Despite how easy it looks, photography is hard, with three learning curves to conquer: the technical aspects of the camera, the theory of light and shadows, and the actual composition of a photo (sometimes called “seeing the shot”).
That last part is the hardest thing for beginners to grasp. Composition has an artsy component that can’t be easily taught. It must be discovered by the photographer themselves.
Fortunately, there are photography exercises that can help “develop your photographic eye”. And with practical experience being the only guaranteed way to understand composition, these are the most effective photography exercises we’ve found.
1. Crop Someone Else’s Photos
Great photography starts with the eye, not the camera. This means it should be possible to develop your photographic eye without ever touching a camera or lens. And it is! For this photography composition exercise, all you’ll need is one of the easy-to-use photo editing programs
like Paint or GIMP.
First, learn the fundamental rules of photo composition
. You don’t have to know every single one of them right now, but you should know at least one, as this exercise will force you to put these rules into practice. We recommend starting with the Rule of Thirds.
Next, go to a free photo-hosting site like Flickr or 500px and download a bunch of images to your computer. (The easiest way is to right-click and “Save Image As”). Any kinds of images will work, but this exercise works best with portraits and landscapes.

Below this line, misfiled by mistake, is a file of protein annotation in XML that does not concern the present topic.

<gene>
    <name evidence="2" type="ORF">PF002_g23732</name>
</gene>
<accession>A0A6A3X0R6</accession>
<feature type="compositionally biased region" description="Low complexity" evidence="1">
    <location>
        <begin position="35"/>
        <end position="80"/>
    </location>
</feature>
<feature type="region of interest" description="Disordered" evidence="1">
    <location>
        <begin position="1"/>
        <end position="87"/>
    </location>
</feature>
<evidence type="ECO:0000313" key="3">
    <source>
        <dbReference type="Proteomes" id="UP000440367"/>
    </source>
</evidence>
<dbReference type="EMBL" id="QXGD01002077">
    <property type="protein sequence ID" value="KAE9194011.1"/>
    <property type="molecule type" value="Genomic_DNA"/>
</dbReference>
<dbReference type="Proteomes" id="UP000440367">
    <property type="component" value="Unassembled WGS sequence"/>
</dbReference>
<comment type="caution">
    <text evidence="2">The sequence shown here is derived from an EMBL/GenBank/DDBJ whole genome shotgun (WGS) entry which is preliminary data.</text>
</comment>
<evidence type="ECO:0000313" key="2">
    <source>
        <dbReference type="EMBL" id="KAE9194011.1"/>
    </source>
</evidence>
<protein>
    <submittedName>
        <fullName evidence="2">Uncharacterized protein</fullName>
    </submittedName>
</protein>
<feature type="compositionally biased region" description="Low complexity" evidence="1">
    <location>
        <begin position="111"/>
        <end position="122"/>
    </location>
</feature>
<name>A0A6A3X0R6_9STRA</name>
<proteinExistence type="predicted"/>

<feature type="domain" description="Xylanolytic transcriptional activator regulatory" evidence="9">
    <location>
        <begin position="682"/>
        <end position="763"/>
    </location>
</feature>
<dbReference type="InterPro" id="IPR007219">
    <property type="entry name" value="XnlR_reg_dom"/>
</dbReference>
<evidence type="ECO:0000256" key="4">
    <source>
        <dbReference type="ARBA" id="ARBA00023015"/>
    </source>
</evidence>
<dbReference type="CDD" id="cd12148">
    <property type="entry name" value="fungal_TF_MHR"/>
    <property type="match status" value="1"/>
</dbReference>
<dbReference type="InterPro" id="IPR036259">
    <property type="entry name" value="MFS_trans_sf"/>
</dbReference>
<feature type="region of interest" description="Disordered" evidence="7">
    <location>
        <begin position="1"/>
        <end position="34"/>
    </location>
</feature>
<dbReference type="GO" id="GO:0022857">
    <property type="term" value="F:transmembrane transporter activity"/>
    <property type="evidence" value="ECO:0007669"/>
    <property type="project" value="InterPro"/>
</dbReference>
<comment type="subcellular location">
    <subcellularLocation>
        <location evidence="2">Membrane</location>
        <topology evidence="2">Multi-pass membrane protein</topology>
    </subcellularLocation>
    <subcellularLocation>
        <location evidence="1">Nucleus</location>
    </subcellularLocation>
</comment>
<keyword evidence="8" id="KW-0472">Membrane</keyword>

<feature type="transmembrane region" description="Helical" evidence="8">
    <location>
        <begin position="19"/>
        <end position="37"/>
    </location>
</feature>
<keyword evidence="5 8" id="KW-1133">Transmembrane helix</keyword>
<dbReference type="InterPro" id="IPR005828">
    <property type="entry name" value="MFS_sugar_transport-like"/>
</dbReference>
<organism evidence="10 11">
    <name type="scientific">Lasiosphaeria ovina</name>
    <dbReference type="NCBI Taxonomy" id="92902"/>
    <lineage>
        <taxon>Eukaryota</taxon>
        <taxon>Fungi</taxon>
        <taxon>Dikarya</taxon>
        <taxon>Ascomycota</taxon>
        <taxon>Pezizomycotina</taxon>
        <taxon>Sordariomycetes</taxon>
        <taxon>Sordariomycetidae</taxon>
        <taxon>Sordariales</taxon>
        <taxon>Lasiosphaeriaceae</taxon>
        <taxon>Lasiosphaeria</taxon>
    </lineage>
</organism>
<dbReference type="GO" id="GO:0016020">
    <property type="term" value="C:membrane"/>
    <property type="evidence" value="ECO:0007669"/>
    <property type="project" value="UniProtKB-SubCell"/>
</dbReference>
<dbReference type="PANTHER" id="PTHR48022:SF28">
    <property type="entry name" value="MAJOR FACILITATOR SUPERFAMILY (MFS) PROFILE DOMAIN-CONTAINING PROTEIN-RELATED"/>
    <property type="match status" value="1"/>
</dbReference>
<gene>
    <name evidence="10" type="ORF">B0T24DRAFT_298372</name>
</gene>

Now, open one of the images in your photo editing program of choice and start cropping. Try all of the standard aspect ratios, including 1:1, 4:3, 3:2, and 16:9. Try cropping vertical photos as horizontal, or horizontal photos as vertical. Move the subject around. Be creative.
The point is to experiment and see how different crops can change the look and feel of an image, and how certain crops are more aesthetically pleasing than others. This experience is invaluable when you start framing your own shots through the viewfinder.
NB: You can play around with someone else’s images, but do NOT upload them or republish them on the internet in any way. That would be a violation of copyright law unless you have express permission from the image’s original owner.
2. With One Subject, Shoot 10 Photos
Here’s a common mistake made by newbies: always taking photos from the same height and from the same angle. It’s natural to stand up straight and take snapshots from eye-level, but that’s boring. After all, everyone knows what the world looks like from eye-level.
If you want your photos to be more compelling, change things up. Capture the world from unusual angles and positions: viewpoints that are foreign to most people.
This photography exercise helps train your sense of angles. First, find a subject. Any subject. It could be a stove-top kettle, a pet dog, a fire hydrant, a herb garden, a manhole cover. Anything works.